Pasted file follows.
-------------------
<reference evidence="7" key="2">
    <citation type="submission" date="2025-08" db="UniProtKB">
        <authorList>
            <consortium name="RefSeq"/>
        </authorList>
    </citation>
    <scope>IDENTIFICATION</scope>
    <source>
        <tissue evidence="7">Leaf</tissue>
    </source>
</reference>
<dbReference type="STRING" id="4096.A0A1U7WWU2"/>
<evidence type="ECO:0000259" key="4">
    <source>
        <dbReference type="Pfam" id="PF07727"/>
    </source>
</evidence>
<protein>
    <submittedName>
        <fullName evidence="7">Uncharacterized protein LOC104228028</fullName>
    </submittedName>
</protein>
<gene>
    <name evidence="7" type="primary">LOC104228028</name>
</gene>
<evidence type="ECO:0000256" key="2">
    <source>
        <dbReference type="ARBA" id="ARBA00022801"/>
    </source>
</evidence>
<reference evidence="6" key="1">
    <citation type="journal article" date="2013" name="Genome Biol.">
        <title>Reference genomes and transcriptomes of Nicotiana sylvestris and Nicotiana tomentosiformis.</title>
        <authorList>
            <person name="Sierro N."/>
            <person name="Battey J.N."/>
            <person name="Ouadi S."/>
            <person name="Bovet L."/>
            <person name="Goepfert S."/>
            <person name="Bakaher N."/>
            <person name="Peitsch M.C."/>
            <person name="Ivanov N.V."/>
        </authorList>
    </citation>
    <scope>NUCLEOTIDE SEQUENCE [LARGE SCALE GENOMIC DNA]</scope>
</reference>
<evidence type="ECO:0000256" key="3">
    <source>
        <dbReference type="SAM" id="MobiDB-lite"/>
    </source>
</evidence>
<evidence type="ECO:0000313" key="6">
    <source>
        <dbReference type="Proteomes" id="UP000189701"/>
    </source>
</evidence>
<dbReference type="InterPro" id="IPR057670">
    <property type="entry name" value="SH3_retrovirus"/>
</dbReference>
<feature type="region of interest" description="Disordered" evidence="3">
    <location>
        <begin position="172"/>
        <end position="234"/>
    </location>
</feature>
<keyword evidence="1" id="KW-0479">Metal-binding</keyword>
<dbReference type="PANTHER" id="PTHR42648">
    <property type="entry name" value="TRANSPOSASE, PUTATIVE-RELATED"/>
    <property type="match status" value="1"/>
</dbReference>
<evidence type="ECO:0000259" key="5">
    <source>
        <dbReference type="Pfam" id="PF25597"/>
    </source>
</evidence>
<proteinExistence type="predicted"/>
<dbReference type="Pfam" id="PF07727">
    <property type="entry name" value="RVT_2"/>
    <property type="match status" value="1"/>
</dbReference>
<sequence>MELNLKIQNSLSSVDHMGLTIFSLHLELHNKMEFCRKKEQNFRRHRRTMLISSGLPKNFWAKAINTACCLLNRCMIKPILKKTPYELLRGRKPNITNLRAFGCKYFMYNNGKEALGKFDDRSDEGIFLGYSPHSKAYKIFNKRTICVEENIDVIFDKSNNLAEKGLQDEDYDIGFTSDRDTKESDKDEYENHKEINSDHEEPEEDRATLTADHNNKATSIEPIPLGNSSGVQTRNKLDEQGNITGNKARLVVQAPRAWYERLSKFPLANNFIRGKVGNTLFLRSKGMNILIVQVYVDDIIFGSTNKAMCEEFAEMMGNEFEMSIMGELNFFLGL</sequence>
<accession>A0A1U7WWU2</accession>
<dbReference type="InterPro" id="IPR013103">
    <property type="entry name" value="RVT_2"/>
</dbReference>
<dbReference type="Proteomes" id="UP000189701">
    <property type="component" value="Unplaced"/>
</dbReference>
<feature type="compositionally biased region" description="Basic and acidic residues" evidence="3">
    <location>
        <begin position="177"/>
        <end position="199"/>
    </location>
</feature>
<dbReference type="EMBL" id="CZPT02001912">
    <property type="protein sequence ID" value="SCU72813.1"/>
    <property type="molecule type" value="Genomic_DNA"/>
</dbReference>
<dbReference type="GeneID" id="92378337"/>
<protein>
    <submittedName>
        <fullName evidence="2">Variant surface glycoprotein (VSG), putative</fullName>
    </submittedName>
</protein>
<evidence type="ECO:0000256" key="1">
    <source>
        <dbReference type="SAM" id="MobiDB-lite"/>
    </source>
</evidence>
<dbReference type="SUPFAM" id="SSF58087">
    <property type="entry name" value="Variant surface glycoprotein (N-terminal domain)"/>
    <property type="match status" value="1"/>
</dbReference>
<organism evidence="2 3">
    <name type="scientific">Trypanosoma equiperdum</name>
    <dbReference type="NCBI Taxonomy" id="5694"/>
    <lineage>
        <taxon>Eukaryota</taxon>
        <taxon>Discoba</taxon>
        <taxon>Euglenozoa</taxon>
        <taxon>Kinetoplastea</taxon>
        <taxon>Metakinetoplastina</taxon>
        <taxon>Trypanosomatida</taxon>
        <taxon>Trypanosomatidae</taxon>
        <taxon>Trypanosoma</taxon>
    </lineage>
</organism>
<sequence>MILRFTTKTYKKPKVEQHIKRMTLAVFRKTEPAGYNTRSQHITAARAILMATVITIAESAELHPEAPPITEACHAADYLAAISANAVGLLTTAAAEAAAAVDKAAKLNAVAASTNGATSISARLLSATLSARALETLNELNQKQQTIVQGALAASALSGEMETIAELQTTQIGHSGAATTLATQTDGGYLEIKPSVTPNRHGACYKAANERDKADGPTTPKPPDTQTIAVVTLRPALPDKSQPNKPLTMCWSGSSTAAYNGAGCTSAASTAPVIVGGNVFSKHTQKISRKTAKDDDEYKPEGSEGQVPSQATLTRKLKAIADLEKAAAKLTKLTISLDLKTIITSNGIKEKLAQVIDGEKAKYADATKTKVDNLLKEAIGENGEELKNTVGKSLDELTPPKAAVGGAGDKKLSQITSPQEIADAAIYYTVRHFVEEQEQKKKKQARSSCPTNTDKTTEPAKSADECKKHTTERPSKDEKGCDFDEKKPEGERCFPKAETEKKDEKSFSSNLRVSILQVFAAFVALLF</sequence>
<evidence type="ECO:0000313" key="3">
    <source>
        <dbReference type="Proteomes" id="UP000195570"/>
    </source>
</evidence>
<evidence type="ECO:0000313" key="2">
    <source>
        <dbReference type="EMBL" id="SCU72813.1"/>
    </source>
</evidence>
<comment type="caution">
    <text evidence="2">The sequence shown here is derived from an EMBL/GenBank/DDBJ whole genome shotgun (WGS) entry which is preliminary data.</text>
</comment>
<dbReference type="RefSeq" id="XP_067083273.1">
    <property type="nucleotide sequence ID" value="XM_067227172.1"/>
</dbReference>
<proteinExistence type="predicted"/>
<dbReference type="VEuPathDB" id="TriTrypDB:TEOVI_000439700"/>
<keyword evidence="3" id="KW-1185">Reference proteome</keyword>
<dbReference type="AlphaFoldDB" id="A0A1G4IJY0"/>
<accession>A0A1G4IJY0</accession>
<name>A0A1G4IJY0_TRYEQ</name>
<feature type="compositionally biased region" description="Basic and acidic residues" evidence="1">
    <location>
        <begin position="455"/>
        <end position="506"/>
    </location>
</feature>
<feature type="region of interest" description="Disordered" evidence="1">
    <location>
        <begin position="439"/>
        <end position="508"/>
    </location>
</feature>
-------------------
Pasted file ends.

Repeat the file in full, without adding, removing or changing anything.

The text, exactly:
<reference evidence="7" key="2">
    <citation type="submission" date="2025-08" db="UniProtKB">
        <authorList>
            <consortium name="RefSeq"/>
        </authorList>
    </citation>
    <scope>IDENTIFICATION</scope>
    <source>
        <tissue evidence="7">Leaf</tissue>
    </source>
</reference>
<dbReference type="STRING" id="4096.A0A1U7WWU2"/>
<evidence type="ECO:0000259" key="4">
    <source>
        <dbReference type="Pfam" id="PF07727"/>
    </source>
</evidence>
<protein>
    <submittedName>
        <fullName evidence="7">Uncharacterized protein LOC104228028</fullName>
    </submittedName>
</protein>
<gene>
    <name evidence="7" type="primary">LOC104228028</name>
</gene>
<evidence type="ECO:0000256" key="2">
    <source>
        <dbReference type="ARBA" id="ARBA00022801"/>
    </source>
</evidence>
<reference evidence="6" key="1">
    <citation type="journal article" date="2013" name="Genome Biol.">
        <title>Reference genomes and transcriptomes of Nicotiana sylvestris and Nicotiana tomentosiformis.</title>
        <authorList>
            <person name="Sierro N."/>
            <person name="Battey J.N."/>
            <person name="Ouadi S."/>
            <person name="Bovet L."/>
            <person name="Goepfert S."/>
            <person name="Bakaher N."/>
            <person name="Peitsch M.C."/>
            <person name="Ivanov N.V."/>
        </authorList>
    </citation>
    <scope>NUCLEOTIDE SEQUENCE [LARGE SCALE GENOMIC DNA]</scope>
</reference>
<evidence type="ECO:0000256" key="3">
    <source>
        <dbReference type="SAM" id="MobiDB-lite"/>
    </source>
</evidence>
<evidence type="ECO:0000313" key="6">
    <source>
        <dbReference type="Proteomes" id="UP000189701"/>
    </source>
</evidence>
<dbReference type="InterPro" id="IPR057670">
    <property type="entry name" value="SH3_retrovirus"/>
</dbReference>
<feature type="region of interest" description="Disordered" evidence="3">
    <location>
        <begin position="172"/>
        <end position="234"/>
    </location>
</feature>
<keyword evidence="1" id="KW-0479">Metal-binding</keyword>
<dbReference type="PANTHER" id="PTHR42648">
    <property type="entry name" value="TRANSPOSASE, PUTATIVE-RELATED"/>
    <property type="match status" value="1"/>
</dbReference>
<evidence type="ECO:0000259" key="5">
    <source>
        <dbReference type="Pfam" id="PF25597"/>
    </source>
</evidence>
<proteinExistence type="predicted"/>
<dbReference type="Pfam" id="PF07727">
    <property type="entry name" value="RVT_2"/>
    <property type="match status" value="1"/>
</dbReference>
<sequence>MELNLKIQNSLSSVDHMGLTIFSLHLELHNKMEFCRKKEQNFRRHRRTMLISSGLPKNFWAKAINTACCLLNRCMIKPILKKTPYELLRGRKPNITNLRAFGCKYFMYNNGKEALGKFDDRSDEGIFLGYSPHSKAYKIFNKRTICVEENIDVIFDKSNNLAEKGLQDEDYDIGFTSDRDTKESDKDEYENHKEINSDHEEPEEDRATLTADHNNKATSIEPIPLGNSSGVQTRNKLDEQGNITGNKARLVVQAPRAWYERLSKFPLANNFIRGKVGNTLFLRSKGMNILIVQVYVDDIIFGSTNKAMCEEFAEMMGNEFEMSIMGELNFFLGL</sequence>
<accession>A0A1U7WWU2</accession>
<dbReference type="InterPro" id="IPR013103">
    <property type="entry name" value="RVT_2"/>
</dbReference>
<dbReference type="Proteomes" id="UP000189701">
    <property type="component" value="Unplaced"/>
</dbReference>
<feature type="compositionally biased region" description="Basic and acidic residues" evidence="3">
    <location>
        <begin position="177"/>
        <end position="199"/>
    </location>
</feature>
<dbReference type="EMBL" id="CZPT02001912">
    <property type="protein sequence ID" value="SCU72813.1"/>
    <property type="molecule type" value="Genomic_DNA"/>
</dbReference>
<dbReference type="GeneID" id="92378337"/>
<protein>
    <submittedName>
        <fullName evidence="2">Variant surface glycoprotein (VSG), putative</fullName>
    </submittedName>
</protein>
<evidence type="ECO:0000256" key="1">
    <source>
        <dbReference type="SAM" id="MobiDB-lite"/>
    </source>
</evidence>
<dbReference type="SUPFAM" id="SSF58087">
    <property type="entry name" value="Variant surface glycoprotein (N-terminal domain)"/>
    <property type="match status" value="1"/>
</dbReference>
<organism evidence="2 3">
    <name type="scientific">Trypanosoma equiperdum</name>
    <dbReference type="NCBI Taxonomy" id="5694"/>
    <lineage>
        <taxon>Eukaryota</taxon>
        <taxon>Discoba</taxon>
        <taxon>Euglenozoa</taxon>
        <taxon>Kinetoplastea</taxon>
        <taxon>Metakinetoplastina</taxon>
        <taxon>Trypanosomatida</taxon>
        <taxon>Trypanosomatidae</taxon>
        <taxon>Trypanosoma</taxon>
    </lineage>
</organism>
<sequence>MILRFTTKTYKKPKVEQHIKRMTLAVFRKTEPAGYNTRSQHITAARAILMATVITIAESAELHPEAPPITEACHAADYLAAISANAVGLLTTAAAEAAAAVDKAAKLNAVAASTNGATSISARLLSATLSARALETLNELNQKQQTIVQGALAASALSGEMETIAELQTTQIGHSGAATTLATQTDGGYLEIKPSVTPNRHGACYKAANERDKADGPTTPKPPDTQTIAVVTLRPALPDKSQPNKPLTMCWSGSSTAAYNGAGCTSAASTAPVIVGGNVFSKHTQKISRKTAKDDDEYKPEGSEGQVPSQATLTRKLKAIADLEKAAAKLTKLTISLDLKTIITSNGIKEKLAQVIDGEKAKYADATKTKVDNLLKEAIGENGEELKNTVGKSLDELTPPKAAVGGAGDKKLSQITSPQEIADAAIYYTVRHFVEEQEQKKKKQARSSCPTNTDKTTEPAKSADECKKHTTERPSKDEKGCDFDEKKPEGERCFPKAETEKKDEKSFSSNLRVSILQVFAAFVALLF</sequence>
<evidence type="ECO:0000313" key="3">
    <source>
        <dbReference type="Proteomes" id="UP000195570"/>
    </source>
</evidence>
<evidence type="ECO:0000313" key="2">
    <source>
        <dbReference type="EMBL" id="SCU72813.1"/>
    </source>
</evidence>
<comment type="caution">
    <text evidence="2">The sequence shown here is derived from an EMBL/GenBank/DDBJ whole genome shotgun (WGS) entry which is preliminary data.</text>
</comment>
<dbReference type="RefSeq" id="XP_067083273.1">
    <property type="nucleotide sequence ID" value="XM_067227172.1"/>
</dbReference>
<proteinExistence type="predicted"/>
<dbReference type="VEuPathDB" id="TriTrypDB:TEOVI_000439700"/>
<keyword evidence="3" id="KW-1185">Reference proteome</keyword>
<dbReference type="AlphaFoldDB" id="A0A1G4IJY0"/>
<accession>A0A1G4IJY0</accession>
<name>A0A1G4IJY0_TRYEQ</name>
<feature type="compositionally biased region" description="Basic and acidic residues" evidence="1">
    <location>
        <begin position="455"/>
        <end position="506"/>
    </location>
</feature>
<feature type="region of interest" description="Disordered" evidence="1">
    <location>
        <begin position="439"/>
        <end position="508"/>
    </location>
</feature>